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Another FACEBOOK find.  You really miss a lot if you just dismiss it out of hand.
 

RANDSBURG FIRST FOURTH OF JULY CELEBRATION

July 11, 1897: “A town’s first Fourth of July! An event almost as important as the town’s first awakening into existence.
Randsburg sprang up like a mushroom in the night. It was a case of “now you don’t see it and now you do, and in a twinkling stood an American town. And because it happened to be an American town instead of a town in France, or England of in South Africa, it had to have a Fourth of July in capital letters and celebrate the same as though it were a town dating from the American Revolution.
These annual holidays of ours are like huge, resistless waves, which sweep every new=born person of town into their current and set them to celebrating vociferously along with the several preceding generations, even the oldest member of which is celebrating only what his father did before him knoweth why only from what is writ in the annals of his great-great-grandfathers.
The American eagle, that proud old bird of freedom, screamed in Randsburg on the occasion of the one-hundred and twenty-first anniversary of the independence of the United States so lustily that the roars of the British lion were completely drowned and the inhabitants of the camp were determined that the said eagle should have no tail feathers left when the day was over.
Lately a sort of government has been organized here, with the power of the people delegated to a committee of twelve residents of the camp, elected every six months. The committee makes regulations to law and order, sanitation, fire streets, highways, and otherwise provides for and looks after the good of the camp. The men comprising the committee now are certainly the right men in the right place. They are energetic, up-to-date, wide-awake to the trust reposed in them.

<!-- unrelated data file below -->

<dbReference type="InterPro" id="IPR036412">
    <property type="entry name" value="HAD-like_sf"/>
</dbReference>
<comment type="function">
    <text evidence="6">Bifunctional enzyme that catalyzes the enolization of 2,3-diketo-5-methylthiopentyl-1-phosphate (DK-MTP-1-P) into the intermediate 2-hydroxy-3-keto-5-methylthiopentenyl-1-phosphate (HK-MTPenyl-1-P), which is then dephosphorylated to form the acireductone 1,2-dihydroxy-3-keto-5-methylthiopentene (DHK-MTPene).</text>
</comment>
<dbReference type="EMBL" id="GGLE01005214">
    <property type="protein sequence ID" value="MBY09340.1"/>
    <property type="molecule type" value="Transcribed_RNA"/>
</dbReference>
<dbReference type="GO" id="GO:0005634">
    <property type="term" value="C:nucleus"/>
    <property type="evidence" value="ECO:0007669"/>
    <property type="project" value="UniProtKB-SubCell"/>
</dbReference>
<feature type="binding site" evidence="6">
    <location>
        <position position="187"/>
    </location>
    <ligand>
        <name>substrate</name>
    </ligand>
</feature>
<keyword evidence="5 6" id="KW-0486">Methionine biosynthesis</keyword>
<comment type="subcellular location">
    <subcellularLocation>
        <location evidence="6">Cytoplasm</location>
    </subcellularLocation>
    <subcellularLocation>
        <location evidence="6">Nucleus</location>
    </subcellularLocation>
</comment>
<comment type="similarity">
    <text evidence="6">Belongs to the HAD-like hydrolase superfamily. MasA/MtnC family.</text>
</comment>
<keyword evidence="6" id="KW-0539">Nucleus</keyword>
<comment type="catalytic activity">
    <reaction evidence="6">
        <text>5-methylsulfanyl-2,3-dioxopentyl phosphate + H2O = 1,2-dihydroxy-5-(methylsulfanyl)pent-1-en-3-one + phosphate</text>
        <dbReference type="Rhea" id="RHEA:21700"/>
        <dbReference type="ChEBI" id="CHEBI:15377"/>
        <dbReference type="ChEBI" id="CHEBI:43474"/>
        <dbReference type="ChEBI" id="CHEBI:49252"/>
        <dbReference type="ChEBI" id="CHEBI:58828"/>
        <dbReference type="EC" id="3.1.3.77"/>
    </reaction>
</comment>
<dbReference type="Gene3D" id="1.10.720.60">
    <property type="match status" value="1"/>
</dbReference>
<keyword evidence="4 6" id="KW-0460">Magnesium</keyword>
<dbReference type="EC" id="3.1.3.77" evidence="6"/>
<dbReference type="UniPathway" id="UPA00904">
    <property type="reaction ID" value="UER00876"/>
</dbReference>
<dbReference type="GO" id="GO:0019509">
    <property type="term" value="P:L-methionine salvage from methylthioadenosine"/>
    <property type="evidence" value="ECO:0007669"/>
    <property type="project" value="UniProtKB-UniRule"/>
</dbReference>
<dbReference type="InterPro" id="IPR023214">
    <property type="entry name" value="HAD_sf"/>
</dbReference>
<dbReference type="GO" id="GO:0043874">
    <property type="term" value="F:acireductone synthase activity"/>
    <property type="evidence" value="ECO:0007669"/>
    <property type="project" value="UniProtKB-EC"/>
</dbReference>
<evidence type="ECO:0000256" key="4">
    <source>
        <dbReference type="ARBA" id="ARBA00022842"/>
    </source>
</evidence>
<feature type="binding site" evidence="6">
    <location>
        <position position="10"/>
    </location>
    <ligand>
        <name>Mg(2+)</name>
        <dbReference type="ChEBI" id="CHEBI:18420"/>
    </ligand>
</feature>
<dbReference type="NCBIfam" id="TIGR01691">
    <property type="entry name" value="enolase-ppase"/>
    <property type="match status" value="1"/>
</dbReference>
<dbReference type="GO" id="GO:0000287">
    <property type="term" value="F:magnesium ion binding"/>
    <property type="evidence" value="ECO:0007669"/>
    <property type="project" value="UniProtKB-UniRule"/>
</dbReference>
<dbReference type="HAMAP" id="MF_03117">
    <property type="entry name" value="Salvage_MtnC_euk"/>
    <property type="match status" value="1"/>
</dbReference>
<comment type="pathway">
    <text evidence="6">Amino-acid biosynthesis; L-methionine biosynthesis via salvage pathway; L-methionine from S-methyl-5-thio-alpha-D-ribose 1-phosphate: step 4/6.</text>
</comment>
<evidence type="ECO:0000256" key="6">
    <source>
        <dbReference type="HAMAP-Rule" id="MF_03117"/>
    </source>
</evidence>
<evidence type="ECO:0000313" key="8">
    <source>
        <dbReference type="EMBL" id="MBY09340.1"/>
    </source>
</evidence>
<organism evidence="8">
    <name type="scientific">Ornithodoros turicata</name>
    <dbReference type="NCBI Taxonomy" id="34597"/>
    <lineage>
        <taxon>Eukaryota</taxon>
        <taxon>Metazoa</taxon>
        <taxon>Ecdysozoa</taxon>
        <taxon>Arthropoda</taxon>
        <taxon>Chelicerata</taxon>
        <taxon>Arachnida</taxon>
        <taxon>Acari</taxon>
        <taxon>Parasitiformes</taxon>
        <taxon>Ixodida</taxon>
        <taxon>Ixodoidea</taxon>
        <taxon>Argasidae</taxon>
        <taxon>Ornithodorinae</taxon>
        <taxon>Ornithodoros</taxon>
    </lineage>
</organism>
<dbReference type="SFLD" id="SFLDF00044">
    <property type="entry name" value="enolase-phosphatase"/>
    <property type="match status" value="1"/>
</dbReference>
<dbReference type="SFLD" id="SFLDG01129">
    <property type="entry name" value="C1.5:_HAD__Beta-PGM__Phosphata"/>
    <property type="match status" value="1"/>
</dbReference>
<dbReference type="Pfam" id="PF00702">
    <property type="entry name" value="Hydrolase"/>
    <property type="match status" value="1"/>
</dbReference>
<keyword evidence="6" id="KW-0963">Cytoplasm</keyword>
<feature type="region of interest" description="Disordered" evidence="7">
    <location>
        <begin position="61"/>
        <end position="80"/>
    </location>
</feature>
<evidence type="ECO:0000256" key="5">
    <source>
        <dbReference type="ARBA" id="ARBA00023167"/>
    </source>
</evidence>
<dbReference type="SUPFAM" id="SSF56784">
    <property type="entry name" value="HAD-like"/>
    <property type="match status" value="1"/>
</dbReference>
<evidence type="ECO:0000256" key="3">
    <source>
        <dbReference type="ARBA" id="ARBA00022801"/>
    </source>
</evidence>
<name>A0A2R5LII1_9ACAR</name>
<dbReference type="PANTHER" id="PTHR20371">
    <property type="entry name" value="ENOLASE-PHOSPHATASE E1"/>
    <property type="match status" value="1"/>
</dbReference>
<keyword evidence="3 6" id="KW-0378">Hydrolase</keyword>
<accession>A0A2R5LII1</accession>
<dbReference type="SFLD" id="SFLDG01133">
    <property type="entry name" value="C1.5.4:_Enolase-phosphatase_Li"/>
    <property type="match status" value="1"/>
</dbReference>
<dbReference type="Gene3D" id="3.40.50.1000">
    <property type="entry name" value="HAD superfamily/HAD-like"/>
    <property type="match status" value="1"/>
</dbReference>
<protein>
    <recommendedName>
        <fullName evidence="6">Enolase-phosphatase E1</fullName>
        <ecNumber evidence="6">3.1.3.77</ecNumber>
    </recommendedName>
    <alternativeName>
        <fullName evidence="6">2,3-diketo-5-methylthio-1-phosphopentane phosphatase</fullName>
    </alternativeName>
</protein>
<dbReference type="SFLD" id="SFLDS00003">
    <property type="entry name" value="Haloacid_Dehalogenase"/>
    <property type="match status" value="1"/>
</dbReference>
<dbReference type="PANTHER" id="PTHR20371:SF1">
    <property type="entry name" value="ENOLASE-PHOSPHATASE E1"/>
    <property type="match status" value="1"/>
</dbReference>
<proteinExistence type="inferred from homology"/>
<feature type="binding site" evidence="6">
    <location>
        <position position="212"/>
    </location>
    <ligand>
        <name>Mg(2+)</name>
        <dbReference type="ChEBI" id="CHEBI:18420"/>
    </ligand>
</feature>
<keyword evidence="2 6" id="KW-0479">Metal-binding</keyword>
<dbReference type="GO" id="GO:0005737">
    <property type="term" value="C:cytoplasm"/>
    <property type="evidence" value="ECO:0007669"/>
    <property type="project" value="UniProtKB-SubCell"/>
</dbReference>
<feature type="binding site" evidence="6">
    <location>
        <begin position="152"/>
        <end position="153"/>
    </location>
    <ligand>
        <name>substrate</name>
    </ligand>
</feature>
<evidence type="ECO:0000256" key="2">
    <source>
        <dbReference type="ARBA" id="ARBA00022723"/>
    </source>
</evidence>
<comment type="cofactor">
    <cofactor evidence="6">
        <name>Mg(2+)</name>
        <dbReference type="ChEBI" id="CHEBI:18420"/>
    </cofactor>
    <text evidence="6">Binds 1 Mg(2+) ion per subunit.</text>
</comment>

Some days before the Fourth of July they decided that it would be proper for Randsburg to show its patriotism, and accordingly they decided to celebrate the time fittingly, and on Saturday, as the Fourth came on Sunday.
The people caught this idea, and for days before the 3rd business men were industriously decorating their houses and when the morning of the events came the town had assumed a gala and patriotic attire—indeed flags and bunting floated everywhere.
At 5 o’clock in the morning the firing of dynamite guns, awoke the sleeping population and soon all was a-bustle and astir. Promptly at 12:30 p. m. a fine profession, a combination of the beautiful and grotesque moved up Butte avenue from near Montgomery’s store, at the foot of Montgomery avenue. On Butte avenue it was countermarched and came down Broadway and turned the Rand where it disbanded.
The afternoon was spent in playing a game of baseball by the home nine vs. the Garlock nine. It resulted in a victory for the visitors. Then followed a program of games and races, both comical and otherwise.
At 8:30 p. m. the crowd assembled at the Orpheus Theater, where a literary program was rendered. Dr. E. A. Ormsby, the president of the committee and orator of the day, delivered a patriotic and stirring oration.
The day’s festivities closed with a grand ball, and through the building was filled to the doors with a merry throng and there was really too large a crowd present, yet they good-naturedly jostled each other about and enjoyed themselves immensely.” –San Francisco Call

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Haven't been there in about 12 years but it was a very interesting place to visit.

 

Had a couple of really nice bed and breakfast there. However if you are connected with hollywood don't bother as they would not accept film crews.

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:ph34r:  I live 24 miles from Randsburg.  Many of the buildings in the illustrations are still standing, and several are in daily use.  The soda fountain in the general store features the original phosphate soda fountain drinks of the period.